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Probyn column: World Cup is the ultimate test of mental toughness

Ben Youngs

As we have a short hiatus before everybody boards the plane to Japan, these few weeks remind me of my time playing the international game of rugby.

Club rugby was a pleasure which occupied my Saturdays to escape the pressures of working all week in the family factory, making and polishing different pieces of furniture.

With an early start to a long day doing every job that needed to be done before twice a week driving halfway across London in the rush hour for training in the hope of being selected, it was all a bit hectic with little or no time to think your own thoughts.

As someone who played rugby from schooldays and was now the father of a young family, I was fortunate to have a wife who knew and understood that rugby gave me a sense of purpose and direction as I climbed the ladders of the game hoping to reach the top.

The club games were a mental break in that you had to be focused and not preoccupied with thoughts of work. With a celebratory or commiseration drink with your team mates and the opposition after, it was an ideal way to unwind from the pressures of work.

International rugby was different with a brief spell of life as a full time sportsman where all the days rolled into one with time to reflect.

Unlike the club game with the mad dash on a Saturday to get to the ground in time for kick-off, international rugby meant you stopped work on Wednesday and went to a hotel and checked into a room shared with another player.

Then training the next day, but with long breaks in the day that you somehow needed to fill either by going to the cinema or back to the hotel. A press run ( a short training run) on Friday till lunch and then some organisational team stuff and then you were on your own.

It’s during those times that you have to rely on your mental strength to give you the confidence to know, not think, you are better than the player you are playing against.

If you allow yourself the luxury of saying he is a good player but I think I am better than him, you are admitting a weakness.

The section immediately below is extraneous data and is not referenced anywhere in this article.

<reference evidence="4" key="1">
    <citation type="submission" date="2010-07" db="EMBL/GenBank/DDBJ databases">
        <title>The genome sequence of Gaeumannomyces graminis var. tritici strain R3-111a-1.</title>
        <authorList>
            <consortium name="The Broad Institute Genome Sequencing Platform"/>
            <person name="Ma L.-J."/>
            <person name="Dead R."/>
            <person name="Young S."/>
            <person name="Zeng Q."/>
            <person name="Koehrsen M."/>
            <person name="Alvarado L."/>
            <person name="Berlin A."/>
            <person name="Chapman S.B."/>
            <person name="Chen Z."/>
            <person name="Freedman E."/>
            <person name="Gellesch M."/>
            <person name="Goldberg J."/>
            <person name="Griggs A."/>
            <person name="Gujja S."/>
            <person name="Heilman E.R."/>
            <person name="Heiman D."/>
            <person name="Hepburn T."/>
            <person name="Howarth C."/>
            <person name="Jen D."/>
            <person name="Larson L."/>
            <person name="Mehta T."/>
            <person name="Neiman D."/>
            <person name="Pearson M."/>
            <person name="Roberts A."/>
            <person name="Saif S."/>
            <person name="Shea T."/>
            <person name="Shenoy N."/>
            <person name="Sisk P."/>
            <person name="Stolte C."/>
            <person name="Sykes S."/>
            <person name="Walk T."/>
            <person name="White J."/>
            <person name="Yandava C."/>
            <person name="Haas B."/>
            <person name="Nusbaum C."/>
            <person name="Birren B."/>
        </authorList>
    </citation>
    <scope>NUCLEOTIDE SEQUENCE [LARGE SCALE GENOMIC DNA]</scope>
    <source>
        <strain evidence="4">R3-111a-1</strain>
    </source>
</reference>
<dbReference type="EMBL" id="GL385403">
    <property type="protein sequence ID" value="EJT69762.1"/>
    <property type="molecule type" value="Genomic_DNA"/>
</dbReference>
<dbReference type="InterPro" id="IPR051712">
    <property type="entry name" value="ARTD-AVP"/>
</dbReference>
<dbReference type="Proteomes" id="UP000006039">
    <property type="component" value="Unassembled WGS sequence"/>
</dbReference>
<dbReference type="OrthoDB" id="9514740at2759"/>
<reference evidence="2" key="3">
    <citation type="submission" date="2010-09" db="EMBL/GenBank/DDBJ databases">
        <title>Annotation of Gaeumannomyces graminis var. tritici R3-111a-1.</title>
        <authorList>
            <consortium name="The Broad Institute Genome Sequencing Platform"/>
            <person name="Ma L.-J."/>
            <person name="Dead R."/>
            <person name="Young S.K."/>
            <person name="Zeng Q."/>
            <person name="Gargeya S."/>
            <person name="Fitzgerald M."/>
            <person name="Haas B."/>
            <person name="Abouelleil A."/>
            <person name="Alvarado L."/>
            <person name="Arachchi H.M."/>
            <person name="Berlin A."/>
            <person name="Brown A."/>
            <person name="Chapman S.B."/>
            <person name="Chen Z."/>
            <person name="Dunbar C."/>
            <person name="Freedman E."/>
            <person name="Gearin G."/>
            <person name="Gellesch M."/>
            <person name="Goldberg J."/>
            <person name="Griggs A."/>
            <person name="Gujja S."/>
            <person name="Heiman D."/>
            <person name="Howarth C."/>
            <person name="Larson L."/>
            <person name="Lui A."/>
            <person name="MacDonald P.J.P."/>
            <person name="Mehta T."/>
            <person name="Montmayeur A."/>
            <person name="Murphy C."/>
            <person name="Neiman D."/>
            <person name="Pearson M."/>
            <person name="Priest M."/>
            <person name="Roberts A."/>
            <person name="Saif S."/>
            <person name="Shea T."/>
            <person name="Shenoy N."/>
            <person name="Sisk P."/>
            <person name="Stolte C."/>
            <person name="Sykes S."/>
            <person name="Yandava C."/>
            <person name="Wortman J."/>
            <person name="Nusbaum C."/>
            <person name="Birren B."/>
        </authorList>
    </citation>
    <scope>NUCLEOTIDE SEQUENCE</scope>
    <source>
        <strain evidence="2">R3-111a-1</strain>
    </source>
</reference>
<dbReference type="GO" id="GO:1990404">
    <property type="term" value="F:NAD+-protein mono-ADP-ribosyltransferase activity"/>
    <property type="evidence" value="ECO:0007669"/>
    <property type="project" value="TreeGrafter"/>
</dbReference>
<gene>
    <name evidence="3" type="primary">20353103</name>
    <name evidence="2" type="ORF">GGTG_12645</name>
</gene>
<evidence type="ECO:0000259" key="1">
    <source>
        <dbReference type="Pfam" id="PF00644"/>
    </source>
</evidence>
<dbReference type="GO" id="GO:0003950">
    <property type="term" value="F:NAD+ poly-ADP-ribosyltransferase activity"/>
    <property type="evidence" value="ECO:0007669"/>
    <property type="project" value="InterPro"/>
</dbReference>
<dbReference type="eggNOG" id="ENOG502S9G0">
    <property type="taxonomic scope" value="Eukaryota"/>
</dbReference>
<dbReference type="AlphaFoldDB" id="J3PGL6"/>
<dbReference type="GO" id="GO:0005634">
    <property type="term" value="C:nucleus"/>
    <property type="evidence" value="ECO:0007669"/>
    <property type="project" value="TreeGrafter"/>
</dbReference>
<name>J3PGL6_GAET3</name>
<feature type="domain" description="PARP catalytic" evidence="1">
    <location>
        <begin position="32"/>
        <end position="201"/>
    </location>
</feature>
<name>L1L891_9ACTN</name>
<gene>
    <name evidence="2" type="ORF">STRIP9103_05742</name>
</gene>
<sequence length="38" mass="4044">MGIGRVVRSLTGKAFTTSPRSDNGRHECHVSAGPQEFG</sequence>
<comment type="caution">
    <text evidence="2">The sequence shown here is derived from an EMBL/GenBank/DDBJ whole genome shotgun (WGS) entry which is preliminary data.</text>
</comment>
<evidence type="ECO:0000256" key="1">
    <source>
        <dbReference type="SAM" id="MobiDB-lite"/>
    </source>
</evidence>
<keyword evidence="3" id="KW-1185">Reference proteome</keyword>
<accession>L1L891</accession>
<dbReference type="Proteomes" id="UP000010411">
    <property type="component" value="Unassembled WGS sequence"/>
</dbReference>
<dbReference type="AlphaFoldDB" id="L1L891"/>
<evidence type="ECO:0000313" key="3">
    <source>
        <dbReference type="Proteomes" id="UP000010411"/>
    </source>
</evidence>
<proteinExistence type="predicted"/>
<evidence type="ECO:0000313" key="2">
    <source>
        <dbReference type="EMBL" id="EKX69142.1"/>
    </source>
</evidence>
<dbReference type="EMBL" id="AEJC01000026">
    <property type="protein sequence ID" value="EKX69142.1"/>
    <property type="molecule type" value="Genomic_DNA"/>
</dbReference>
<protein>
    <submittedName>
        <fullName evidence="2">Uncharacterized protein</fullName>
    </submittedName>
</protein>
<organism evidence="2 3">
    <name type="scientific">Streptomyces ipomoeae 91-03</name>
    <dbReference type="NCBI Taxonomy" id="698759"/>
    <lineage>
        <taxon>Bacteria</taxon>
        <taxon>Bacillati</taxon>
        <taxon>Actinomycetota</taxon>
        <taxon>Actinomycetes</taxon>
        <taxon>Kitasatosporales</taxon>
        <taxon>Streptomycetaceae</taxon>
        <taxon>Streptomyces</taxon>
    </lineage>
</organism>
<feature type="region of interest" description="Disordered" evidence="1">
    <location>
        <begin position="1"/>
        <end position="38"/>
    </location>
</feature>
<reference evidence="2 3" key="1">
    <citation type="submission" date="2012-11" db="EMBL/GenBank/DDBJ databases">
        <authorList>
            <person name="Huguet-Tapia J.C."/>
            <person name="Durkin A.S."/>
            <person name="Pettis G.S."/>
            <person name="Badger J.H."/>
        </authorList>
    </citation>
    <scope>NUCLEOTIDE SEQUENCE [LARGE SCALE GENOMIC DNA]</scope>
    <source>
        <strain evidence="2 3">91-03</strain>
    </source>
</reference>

In my head I always knew I was better than the player I was against, I may not have been but I knew I was, which when things go wrong gives you the confidence to carry on.

Some people may think that is arrogance but I always respected my opposition as great players but in order for us as a team to win, I knew I had to be better than them.

On a tour there is much more ‘free time’ and the constant intensity of selection forces players to confront their biggest fear, being dropped.

The hardest part of a tour is making sure the squad have enough training and match planning with a mixture of scheduled events to allow for social interaction within the squad filling all the days.

Failure to make plans can see players striking out to entertain themselves in an attempt to break the monotony of the cycle of play, train, travel, play.

A World Cup is the worst kind of tour, even when played at home, in fact probably more so, as the weight of public expectation and media speculation dissects every nuance of selection and games played.

Adam Ashley Cooper
Spotlight: Wallabies wing Adam Ashley-Cooper speaks to the media after touching down in Japan. Dan Mullan/Getty Images

A World Cup is also more pressured than a standard tour because if you lose, the team are sent home.

For the established players, seen as starters, it is slightly easier as they have the games to look forward to but for those new to the squad or finishers, the constant spectre of not being selected for any of the games is a major concern.

When I travelled to the first World Cup in 1987 as a non-capped player, it was my ambition to win a cap in that World Cup, particularly as England had both the USA and Japan, Tier 2 nations, in their Pool and were virtually guaranteed a place in the knockout stages.

I spent weeks training and sitting on the bench and hours alone convincing myself that when the team was announced for either the USA or Japan game I would be in it.

However, I returned to England without getting a game or my first cap, which to this day still rankles despite playing in all but one game in the ‘91 RWC.

In a country like Japan the feeling of isolation will be intense and Eddie Jones will know that in order to keep his team focused and on track, keeping them occupied will be key.

Jones has rightly got the team to Japan ASAP knowing the need for acclimatisation in such a different environment will be paramount if the team is to be successful, replicating the same sort of success you can achieve on https://freespinsbonuses.co.uk/.

As a player I was lucky to have a long playing career playing at all levels of the game but the most fun was always playing for the Barbarians. Having turned them down when I was first asked, I was surprised to be invited a second time but that game sealed a love and respect of the club and its culture, but mostly the man who embodied all aspects of that great club, Micky Steele-Bodger.

On September 4 a memorial was held for Micky at a packed St James’ church in Piccadilly, London, with many tales of Micky’s life being told by a myriad of rugby greats from across the generations and continents of the world. It was an honour to be there.

For those who never met him, it will be hard to explain the importance of his presence at the top of the game and all I can say is the world of rugby is a poorer place now he’s gone.

JEFF PROBYN / Getty Images

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